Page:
A class action lawsuit is appropriate when a group of people with similar injuries that were caused by the same conduct or product bring lawsuits against the defendant together. Often, class actions are brought in connection with injuries arising out of dangerous products or toxic torts. However, they may also be appropriate in consumer fraud or mass tort situations, such as airplane crashes.
In general, a class action is appropriate when many individuals have suffered the same or similar injuries, and those injuries are relatively minor. When your injuries are minor, it may not be worthwhile to bring a lawsuit on your own, and it may not be financially feasible for an attorney to take your case. However, if many people suffer similar minor injuries, a class action lawsuit is an excellent tool to seek redress and also deter the defendant from acting similarly in the future. When the number of people affected by a dangerous product or toxic tort is too high, it may be unreasonable for them to file individual lawsuits.
Certifying a Class Action
Class actions must be certified (approved) by a judge in federal or state court. Rules for certification vary among states but largely parallel the federal requirements:
1The class is so numerous that joinder of all members is impracticable.
2There are questions of law or fact common to the class.
3The claims or defenses of the representative parties are typical of the claims or defenses of the class.
4The representative parties will fairly and adequately protect the interests of the class
Another benefit of bringing a class action lawsuit is its efficiency. The judge, attorneys, evidence, legal rulings, and other aspects of litigation are consolidated so that there are not inconsistent or different rulings by different judges on various aspects of the same type of case. Aggregating small claims reduces the costs of litigation both for the individuals involved and for the judicial system. The class or group files with a “representative plaintiff,” also known as a “lead” or “named” plaintiff. If the class wins, the recovery will be divided among the plaintiffs.
Class Action Procedure
Any person who fits into the class of a class action is generally entitled to notice of the lawsuit and the ability to opt out.
Each person who is affected by the class action is entitled to notice of the suit and an opportunity to join it. A judge may require a defendant that manufactured a dangerous product to contact every consumer to whom it sold the product to notify them that there is a lawsuit proceeding in connection with that dangerous product. In some cases, it may not be possible to give notice to each individual consumer. For example, a drug company that makes most of its sales to pharmacies may be required to notify the pharmacy so that the pharmacy can post a flyer or otherwise let consumers know. Other notification methods include television or newspaper advertisements.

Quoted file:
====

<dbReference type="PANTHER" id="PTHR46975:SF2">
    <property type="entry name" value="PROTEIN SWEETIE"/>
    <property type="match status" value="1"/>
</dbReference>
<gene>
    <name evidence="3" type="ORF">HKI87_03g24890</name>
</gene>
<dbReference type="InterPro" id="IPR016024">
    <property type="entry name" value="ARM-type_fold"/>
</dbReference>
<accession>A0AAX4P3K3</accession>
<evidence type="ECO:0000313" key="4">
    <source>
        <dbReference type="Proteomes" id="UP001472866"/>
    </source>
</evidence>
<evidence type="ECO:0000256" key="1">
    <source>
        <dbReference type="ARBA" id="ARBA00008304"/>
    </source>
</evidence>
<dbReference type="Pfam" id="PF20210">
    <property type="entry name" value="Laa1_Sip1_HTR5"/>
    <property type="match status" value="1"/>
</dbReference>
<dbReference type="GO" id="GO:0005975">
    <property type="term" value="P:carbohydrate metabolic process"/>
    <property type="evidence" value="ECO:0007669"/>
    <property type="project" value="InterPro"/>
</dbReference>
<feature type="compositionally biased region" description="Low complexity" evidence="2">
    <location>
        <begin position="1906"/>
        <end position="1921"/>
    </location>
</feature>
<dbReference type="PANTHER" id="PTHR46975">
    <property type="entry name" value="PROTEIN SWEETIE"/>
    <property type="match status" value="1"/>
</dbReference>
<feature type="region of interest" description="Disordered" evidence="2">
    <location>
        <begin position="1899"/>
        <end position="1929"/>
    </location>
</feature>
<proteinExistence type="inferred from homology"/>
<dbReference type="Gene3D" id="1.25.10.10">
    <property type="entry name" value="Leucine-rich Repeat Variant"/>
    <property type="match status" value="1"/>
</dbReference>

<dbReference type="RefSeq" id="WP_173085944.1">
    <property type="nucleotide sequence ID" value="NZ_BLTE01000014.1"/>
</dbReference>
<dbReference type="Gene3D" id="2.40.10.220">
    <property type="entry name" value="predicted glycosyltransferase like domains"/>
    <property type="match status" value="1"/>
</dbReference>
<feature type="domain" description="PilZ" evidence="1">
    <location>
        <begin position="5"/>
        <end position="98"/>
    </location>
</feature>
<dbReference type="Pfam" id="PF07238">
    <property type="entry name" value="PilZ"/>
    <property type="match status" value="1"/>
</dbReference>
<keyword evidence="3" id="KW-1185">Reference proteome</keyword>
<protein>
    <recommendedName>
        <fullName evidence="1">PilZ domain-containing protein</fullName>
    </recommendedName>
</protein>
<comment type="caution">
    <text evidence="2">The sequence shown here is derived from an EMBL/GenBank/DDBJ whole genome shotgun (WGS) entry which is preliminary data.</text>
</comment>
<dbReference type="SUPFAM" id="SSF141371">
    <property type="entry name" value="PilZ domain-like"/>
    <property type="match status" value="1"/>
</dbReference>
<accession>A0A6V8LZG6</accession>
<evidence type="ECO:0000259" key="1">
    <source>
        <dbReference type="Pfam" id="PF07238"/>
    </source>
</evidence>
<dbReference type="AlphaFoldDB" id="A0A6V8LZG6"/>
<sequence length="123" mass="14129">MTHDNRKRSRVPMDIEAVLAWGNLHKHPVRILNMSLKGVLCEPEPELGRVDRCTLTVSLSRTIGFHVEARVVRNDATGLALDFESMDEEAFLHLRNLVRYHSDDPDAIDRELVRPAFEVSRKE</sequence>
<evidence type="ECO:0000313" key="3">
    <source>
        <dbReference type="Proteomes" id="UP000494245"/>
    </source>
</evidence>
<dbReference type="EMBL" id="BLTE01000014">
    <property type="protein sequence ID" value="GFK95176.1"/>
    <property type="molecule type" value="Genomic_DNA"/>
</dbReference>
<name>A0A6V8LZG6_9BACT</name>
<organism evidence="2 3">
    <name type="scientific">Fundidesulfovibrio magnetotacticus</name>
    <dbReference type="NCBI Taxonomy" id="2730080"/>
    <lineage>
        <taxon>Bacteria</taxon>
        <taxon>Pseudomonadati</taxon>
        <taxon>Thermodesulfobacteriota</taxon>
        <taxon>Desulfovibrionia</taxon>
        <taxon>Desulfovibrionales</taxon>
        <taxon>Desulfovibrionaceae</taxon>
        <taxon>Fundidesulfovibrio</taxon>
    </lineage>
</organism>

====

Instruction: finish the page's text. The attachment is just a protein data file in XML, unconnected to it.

Those who are notified usually will have the opportunity to “opt in” or “opt out” of participation. In some cases, individuals who are similarly situated are bound by the decisions reached in the class action against the defendant. For example, if a defendant is bankrupt and has limited funds with which to litigate and make payments to class members, the judge’s decisions may bind all individuals who fit the court’s definition of “class member,” regardless of an individual’s desire to opt in or opt out of the class action, and they may be bound by the court’s final decision.
Most personal injury cases, including class actions, are settled. In a class action, the judge will have to approve the settlement. If a settlement is reached or a jury awards damages, the judge will develop a plan to distribute the damages award among the plaintiffs after the attorneys’ fees and costs are subtracted. In rare cases, an attorney will ask the court to craft the damages awarded to each class member based on the approximate value of his or her claim. Most of the time, injuries in a class action are similar enough that this is unnecessary.